Vintage photograph of authentic World War II army soldier in battle reenactment. (Getty)
Vintage photograph of authentic World War II army soldier in battle reenactment. (Getty)
By Lee Ferran / December 19, 2018 5:00 am

By the end of 1943 Navy Lt. Commander James Luce had been having a pretty rough few months.

In October the physician had been chosen by the Office of Strategic Services, the spy-commando precursor to the CIA known better as the OSS, to help with medical needs for secret missions against the Japanese operating out of what was then Burma.

At the time Luce was recovering from injuries he sustained during the Pearl Harbor attack in Hawaii, but things only got worse from there, as a recent CIA report recalled.

“Dr. Luce arrived at the beginning of November 1943 – after an arduous journey, which included an airplane crash in Africa, travel by elephant and on foot, and temporary incapacitation due to malaria and pneumonia,” the report says.

Luce was sent to Ngumla, Burma, known to the OSS as FORWARD, well behind Japanese lines.

“As Dr. Luce recovered, he oversaw the construction of a rudimentary bamboo hospital, dispensary and surgery, all of which were ready by the time his medical supplies were air dropped to him on Christmas Eve 1943,” the CIA report says.

Luce had been sent in to help Dr. Archie Chun-Ming, the first physician to join up with the Coordinator of Information (COI), itself the OSS’s immediate predecessor.

In Burma their mission was to support a field team known as Detachment 101, which was to “orchestrate and support guerilla warfare.” (The CIA study says that when Chun-Ming was asked if he wanted to join the 101, he replied, “Heavens no! What happened to the other 100?”)

Luce’s time at FORWARD went so well that when the commander running that base transferred, he recommended Luce take over, while still attending to his medical duties for the guerilla fighters.

In stark contrast to today’s sterile operating rooms, Luce operated out of his bamboo medical facility where he once managed to perform brain surgery on a local fighter.

“The man had been carried by litter for more than three days to reach Luce. Among other injuries, the man was found to have a gaping hole in his forehead, through which destroyed brain tissue was oozing,” the CIA report says.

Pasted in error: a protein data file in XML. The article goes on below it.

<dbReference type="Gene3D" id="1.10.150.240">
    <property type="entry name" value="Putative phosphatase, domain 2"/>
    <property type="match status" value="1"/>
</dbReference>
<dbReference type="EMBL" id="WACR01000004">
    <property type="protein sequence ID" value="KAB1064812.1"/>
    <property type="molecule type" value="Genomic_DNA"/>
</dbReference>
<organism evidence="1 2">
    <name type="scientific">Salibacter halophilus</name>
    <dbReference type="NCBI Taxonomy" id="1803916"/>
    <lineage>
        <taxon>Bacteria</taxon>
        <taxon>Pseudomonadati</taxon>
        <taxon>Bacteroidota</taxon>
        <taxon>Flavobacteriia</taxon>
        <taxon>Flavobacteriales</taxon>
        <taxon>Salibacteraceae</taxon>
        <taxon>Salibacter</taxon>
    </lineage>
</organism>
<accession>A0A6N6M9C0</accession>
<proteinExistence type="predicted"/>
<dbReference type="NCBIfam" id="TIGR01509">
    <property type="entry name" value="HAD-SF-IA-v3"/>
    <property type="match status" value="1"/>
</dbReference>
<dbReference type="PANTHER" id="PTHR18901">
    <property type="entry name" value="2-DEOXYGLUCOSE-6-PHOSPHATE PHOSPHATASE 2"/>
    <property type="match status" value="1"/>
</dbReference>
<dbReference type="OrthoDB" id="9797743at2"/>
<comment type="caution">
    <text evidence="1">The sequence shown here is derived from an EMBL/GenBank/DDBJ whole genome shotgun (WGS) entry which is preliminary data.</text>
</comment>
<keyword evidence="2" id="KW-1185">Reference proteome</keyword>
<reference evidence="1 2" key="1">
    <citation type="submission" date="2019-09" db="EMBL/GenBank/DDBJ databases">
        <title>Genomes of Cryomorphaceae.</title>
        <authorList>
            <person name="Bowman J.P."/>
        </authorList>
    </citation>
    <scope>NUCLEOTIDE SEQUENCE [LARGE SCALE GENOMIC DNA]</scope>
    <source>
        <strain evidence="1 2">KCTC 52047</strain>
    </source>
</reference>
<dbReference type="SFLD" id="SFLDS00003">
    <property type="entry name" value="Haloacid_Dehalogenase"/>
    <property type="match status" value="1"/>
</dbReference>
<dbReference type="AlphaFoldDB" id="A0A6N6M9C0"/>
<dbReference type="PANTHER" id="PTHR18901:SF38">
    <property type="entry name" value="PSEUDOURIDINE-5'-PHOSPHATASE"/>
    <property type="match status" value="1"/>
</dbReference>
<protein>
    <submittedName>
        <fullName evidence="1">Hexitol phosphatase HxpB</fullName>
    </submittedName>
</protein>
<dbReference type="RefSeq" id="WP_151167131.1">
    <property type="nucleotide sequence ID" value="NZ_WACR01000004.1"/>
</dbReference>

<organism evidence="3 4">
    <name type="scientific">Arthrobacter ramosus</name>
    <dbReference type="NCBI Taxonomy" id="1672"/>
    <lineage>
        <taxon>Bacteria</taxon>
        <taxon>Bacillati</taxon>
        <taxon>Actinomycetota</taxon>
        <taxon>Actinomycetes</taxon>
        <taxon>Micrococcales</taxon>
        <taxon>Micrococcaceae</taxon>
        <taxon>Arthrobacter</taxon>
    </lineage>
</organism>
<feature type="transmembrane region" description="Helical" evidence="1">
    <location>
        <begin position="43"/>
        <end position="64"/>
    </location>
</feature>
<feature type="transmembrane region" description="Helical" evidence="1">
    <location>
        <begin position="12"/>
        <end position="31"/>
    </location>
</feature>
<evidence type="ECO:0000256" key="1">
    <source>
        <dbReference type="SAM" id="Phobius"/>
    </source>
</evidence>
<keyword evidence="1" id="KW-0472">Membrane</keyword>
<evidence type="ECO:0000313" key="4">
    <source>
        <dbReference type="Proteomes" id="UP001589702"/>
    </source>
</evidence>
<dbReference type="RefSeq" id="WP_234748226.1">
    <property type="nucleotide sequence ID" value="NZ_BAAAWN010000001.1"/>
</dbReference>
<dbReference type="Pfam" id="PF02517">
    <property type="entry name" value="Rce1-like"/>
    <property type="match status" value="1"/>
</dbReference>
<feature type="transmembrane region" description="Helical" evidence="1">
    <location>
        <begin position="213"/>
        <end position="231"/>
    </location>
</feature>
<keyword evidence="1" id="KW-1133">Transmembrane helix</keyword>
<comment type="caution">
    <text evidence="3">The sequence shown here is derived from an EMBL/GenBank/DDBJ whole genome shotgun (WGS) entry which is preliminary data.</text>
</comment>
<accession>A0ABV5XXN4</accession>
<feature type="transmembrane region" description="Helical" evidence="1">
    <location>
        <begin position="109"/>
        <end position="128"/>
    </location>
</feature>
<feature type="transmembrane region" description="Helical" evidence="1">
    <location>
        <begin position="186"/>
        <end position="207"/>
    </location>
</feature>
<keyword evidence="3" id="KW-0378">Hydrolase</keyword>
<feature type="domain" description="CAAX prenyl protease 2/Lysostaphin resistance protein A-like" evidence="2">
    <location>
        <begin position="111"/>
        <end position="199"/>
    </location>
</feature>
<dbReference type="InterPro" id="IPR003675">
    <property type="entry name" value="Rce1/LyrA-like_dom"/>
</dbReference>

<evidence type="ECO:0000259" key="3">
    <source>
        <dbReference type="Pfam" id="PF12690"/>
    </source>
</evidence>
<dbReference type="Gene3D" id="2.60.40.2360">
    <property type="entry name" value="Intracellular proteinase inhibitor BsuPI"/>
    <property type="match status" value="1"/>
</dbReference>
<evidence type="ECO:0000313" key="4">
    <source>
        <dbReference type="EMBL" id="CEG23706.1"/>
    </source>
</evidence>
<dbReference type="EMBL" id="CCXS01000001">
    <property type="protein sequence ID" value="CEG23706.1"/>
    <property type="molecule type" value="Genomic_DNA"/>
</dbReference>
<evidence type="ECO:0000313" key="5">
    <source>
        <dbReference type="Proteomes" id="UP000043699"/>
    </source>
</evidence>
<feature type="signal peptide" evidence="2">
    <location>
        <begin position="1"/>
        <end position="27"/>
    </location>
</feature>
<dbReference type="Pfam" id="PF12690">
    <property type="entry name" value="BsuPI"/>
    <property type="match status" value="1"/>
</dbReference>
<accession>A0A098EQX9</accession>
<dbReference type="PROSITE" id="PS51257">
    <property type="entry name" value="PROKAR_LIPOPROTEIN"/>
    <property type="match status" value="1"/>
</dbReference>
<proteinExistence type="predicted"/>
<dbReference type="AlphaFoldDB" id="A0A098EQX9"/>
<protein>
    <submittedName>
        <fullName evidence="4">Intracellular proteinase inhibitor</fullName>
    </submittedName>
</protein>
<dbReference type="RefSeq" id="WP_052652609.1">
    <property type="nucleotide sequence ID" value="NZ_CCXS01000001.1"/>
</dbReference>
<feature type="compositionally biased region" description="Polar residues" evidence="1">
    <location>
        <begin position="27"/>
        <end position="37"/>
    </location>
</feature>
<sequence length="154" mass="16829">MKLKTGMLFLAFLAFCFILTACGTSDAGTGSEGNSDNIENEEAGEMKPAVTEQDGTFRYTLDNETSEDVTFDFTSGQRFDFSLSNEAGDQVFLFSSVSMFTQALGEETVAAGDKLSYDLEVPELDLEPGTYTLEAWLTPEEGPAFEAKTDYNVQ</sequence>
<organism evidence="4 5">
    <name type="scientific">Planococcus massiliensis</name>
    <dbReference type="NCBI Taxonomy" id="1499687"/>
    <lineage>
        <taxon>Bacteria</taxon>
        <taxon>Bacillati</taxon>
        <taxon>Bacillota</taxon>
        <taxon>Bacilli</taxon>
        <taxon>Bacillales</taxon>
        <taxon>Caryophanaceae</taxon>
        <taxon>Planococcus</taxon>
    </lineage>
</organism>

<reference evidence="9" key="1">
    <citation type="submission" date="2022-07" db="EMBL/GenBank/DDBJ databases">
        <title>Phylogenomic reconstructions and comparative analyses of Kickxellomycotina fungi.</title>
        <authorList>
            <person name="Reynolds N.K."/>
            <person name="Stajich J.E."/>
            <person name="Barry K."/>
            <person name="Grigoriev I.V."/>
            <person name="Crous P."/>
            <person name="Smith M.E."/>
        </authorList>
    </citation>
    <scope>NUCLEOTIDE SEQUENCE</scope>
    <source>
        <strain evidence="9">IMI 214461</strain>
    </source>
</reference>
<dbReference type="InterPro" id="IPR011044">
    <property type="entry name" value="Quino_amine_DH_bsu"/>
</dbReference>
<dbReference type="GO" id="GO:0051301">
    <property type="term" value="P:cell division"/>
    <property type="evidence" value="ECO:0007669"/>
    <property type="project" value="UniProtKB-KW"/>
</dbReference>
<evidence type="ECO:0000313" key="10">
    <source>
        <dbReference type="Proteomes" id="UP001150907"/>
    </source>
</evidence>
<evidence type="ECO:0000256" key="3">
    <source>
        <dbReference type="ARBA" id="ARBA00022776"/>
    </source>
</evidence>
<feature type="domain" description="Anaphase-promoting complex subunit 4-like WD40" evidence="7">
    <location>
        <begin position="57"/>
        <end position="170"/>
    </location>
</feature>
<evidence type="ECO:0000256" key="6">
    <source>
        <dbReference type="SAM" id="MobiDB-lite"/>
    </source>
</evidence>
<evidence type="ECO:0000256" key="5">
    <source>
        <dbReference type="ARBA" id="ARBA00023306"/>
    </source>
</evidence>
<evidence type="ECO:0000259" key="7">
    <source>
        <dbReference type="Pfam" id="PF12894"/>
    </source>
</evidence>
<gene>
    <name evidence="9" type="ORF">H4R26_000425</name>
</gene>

Helpers built a fire to boil water and sterilize instruments and Luce performed a 90-minute surgery while another officer hand-cranked a generator to keep the lights on in the room.

Incredibly, the surgery was a success, much to the joy of what Luce called the “small group” of local fighters who had collected outside the surgery room to keep tabs on the surgery’s progress.

The anecdote is one of several in the recent CIA report, written by former CIA doctor Lester Bush and published in the agency’s Studies in Intelligence periodical. The article details the exploits of the OSS medical personnel and the awards they racked up, including four Silver Stars and dozens of Bronze Stars, among others.

Starting from evaluating and caring for potential OSS recruits, the doctors, medics and assistants “eventually handled the medical supply program essential for partisans and in-place OSS agents; monitored their medical evacuation, when needed; and provided technical support to sensitive special projects.”

“Those who went behind the lines often parachuted to their destinations; some did so without any jump experience,” the article says. “Once in place they handled serious trauma cases, performed major surgeries in primitive settings, accomplished heroic medevacs, and treated a range of illness rarely seen in the United States.”

One of those to jump out of an airplane without even the least bit training for it was Frank Hurley, who at 27 was just a year out of medical school when the OSS sent him to help a Chinese radio operator in a remote, mountainous region of the Asian nation.

“Instead of making the approximately five-day hike, he opted to parachute in,” the article says. “He had never parachuted before and was dismayed that those who took him to the airplane did not even know how to put on a parachute.”

Hurley eventually figured it out, mostly, and made his jump.

“…[B]ut his descent was complicated by twisted lines, a temporary backward drift as he approached the ground, close encounters with city walls, and a final landing in a shallow well.”

Hurley was able to locating the ailing man, perform an appendectomy before an audience of “pipe-smoking Chinese doctors who had come to see their first operation,” and save the man’s life.

Hurley nearly died himself of heat exhaustion during the five-mile trek back to base, but later recalled that the whole ordeal was “the greatest thrill of my life.”

The CIA article says that casualty figures among the medical staffs for the OSS are “incomplete,” but at least three medics are known to have died – two in fatal airplane crashes and one in a railroad accident. “At least nine physicians, 10 medics, and two dentists were wounded or injured during their time in the field – through gunshot wounds, by mortar shrapnel, during bombing raids, or on parachute jumps.”

As the OSS was disbanded, to be replaced years later by the CIA, America’s spies remembered the need for medical professionals willing to take the same risks as the spies themselves.

“When the public thinks about the Central Intelligence Agency, it is natural to think about espionage and covert action,” Bush writes. “Medicine does not usually come to mind. But medical professionals have played and continue to play vital roles in CIA operations… In spite of all that CIA medical professionals do, their stories are not widely told – and given the nature of their assignments, understandably so.”